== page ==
Fortunately, President Lincoln over-ruled Burnside on the death sentences bit.
But Burnside was apt to act impulsively, and his impulse was to follow the bent of his ardent patriotism.
Burnside, with his corps, got into line many hours too late.
His thick hair was parted exactly in the middle, his Burnside whiskers were neatly trimmed, and his glasses were on his nose.
Burnside took care of the army, no doubt, but it was of the rebel army.
Lincoln disapproved of Burnside's order, and gave Hooker the command.
Burnside is honest and loyal, only give him no army to command.
Burnside was appointed to supersede him—a man, in every way unfit for the command of a large army.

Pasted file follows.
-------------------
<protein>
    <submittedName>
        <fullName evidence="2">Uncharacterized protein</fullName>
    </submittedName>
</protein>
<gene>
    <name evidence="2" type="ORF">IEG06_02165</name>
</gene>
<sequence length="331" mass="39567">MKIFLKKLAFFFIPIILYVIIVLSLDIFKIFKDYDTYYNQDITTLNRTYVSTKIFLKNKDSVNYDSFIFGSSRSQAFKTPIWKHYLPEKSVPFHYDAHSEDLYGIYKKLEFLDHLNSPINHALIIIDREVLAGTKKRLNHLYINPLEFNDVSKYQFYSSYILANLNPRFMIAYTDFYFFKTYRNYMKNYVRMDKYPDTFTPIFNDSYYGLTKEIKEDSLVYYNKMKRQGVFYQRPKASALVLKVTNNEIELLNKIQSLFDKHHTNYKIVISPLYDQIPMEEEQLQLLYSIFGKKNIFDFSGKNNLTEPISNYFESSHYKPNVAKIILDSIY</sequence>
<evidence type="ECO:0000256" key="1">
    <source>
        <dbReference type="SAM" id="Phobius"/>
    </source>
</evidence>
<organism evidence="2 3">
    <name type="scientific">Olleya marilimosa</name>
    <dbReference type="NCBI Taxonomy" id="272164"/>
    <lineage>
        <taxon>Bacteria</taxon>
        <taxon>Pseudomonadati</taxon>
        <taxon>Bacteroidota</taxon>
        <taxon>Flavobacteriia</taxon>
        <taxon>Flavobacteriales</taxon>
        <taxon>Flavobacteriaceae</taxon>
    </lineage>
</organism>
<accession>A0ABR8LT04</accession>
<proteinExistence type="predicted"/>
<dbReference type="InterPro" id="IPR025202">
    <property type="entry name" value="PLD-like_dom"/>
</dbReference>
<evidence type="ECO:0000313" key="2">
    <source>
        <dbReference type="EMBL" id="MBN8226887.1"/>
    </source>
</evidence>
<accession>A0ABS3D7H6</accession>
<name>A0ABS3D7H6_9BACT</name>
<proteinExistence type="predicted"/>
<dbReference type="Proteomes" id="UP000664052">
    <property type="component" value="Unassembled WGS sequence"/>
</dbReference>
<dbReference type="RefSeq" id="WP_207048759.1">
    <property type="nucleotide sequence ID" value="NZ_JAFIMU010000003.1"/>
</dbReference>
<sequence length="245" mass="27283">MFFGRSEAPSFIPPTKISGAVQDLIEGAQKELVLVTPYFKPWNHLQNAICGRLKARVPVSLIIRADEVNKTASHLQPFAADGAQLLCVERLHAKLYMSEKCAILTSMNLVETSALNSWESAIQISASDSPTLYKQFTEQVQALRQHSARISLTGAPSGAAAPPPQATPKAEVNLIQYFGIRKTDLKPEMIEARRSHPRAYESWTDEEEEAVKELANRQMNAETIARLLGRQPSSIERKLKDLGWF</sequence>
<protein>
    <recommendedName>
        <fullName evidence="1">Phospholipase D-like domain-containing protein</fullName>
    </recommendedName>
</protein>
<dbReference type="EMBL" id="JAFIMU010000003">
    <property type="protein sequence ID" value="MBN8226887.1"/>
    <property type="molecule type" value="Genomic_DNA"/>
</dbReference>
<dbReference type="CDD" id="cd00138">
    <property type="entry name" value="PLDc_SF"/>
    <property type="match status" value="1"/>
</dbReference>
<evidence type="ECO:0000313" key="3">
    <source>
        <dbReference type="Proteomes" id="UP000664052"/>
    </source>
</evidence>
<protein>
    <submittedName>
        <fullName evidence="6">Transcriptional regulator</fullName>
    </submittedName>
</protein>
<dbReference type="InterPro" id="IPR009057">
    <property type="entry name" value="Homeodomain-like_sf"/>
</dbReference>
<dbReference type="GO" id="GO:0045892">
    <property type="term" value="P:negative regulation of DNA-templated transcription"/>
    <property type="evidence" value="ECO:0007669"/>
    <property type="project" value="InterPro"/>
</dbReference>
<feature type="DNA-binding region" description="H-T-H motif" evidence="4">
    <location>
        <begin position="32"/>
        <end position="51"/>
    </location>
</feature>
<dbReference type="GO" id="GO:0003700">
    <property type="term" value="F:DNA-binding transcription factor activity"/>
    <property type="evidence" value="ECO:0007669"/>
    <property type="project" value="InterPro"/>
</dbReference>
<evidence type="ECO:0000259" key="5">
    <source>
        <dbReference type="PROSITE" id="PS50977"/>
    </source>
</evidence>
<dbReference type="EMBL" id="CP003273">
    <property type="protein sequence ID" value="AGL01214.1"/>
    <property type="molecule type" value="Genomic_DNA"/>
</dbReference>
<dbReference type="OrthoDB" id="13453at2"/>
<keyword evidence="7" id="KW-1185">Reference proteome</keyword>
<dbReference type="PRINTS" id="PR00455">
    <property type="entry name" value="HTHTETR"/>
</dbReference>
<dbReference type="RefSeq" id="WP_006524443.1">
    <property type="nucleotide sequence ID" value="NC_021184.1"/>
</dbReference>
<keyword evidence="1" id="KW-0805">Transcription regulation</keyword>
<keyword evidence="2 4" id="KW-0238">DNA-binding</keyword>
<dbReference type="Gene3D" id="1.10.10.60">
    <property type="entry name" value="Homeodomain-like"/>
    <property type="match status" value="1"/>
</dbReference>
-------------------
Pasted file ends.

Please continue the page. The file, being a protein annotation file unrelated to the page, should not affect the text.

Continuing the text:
Burnside had run his course, and "Fighting 'Joe' Hooker" was in command.
The Confederates were up before daylight on the morrow, anxious to receive General Burnside again.
style of facial hair consisting of side whiskers and a mustache (but clean-shaven chin), 1875 (singular; plural form from 1878; many early uses are in college and university magazines), a reference to U.S. Army Gen. Ambrose E. Burnside (1824-1881) of Civil War fame, who wore them and inspired the style. Cf. sideburns.